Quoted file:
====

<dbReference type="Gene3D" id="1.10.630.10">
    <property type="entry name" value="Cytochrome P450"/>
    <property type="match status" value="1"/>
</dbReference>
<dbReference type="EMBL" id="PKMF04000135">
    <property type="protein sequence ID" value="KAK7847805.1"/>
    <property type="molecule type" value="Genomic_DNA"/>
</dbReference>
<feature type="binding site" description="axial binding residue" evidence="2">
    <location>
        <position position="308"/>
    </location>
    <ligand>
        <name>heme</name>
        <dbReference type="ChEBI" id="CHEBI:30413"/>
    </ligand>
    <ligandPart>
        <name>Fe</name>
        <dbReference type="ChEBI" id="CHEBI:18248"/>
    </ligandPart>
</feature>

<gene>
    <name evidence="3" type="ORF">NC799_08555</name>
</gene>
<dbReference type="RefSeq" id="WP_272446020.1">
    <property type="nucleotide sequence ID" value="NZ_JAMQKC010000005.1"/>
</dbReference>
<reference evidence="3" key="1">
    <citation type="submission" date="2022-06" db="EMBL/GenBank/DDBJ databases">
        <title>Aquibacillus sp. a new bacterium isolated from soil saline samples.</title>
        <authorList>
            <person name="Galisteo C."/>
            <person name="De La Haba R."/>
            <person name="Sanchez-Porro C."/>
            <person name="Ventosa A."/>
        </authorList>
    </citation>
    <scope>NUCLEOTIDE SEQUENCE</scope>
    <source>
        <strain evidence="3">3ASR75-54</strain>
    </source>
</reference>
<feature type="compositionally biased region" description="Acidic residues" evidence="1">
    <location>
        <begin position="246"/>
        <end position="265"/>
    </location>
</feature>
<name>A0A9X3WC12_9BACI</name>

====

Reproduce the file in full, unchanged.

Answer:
<dbReference type="Gene3D" id="1.10.630.10">
    <property type="entry name" value="Cytochrome P450"/>
    <property type="match status" value="1"/>
</dbReference>
<dbReference type="EMBL" id="PKMF04000135">
    <property type="protein sequence ID" value="KAK7847805.1"/>
    <property type="molecule type" value="Genomic_DNA"/>
</dbReference>
<feature type="binding site" description="axial binding residue" evidence="2">
    <location>
        <position position="308"/>
    </location>
    <ligand>
        <name>heme</name>
        <dbReference type="ChEBI" id="CHEBI:30413"/>
    </ligand>
    <ligandPart>
        <name>Fe</name>
        <dbReference type="ChEBI" id="CHEBI:18248"/>
    </ligandPart>
</feature>

<gene>
    <name evidence="3" type="ORF">NC799_08555</name>
</gene>
<dbReference type="RefSeq" id="WP_272446020.1">
    <property type="nucleotide sequence ID" value="NZ_JAMQKC010000005.1"/>
</dbReference>
<reference evidence="3" key="1">
    <citation type="submission" date="2022-06" db="EMBL/GenBank/DDBJ databases">
        <title>Aquibacillus sp. a new bacterium isolated from soil saline samples.</title>
        <authorList>
            <person name="Galisteo C."/>
            <person name="De La Haba R."/>
            <person name="Sanchez-Porro C."/>
            <person name="Ventosa A."/>
        </authorList>
    </citation>
    <scope>NUCLEOTIDE SEQUENCE</scope>
    <source>
        <strain evidence="3">3ASR75-54</strain>
    </source>
</reference>
<feature type="compositionally biased region" description="Acidic residues" evidence="1">
    <location>
        <begin position="246"/>
        <end position="265"/>
    </location>
</feature>
<name>A0A9X3WC12_9BACI</name>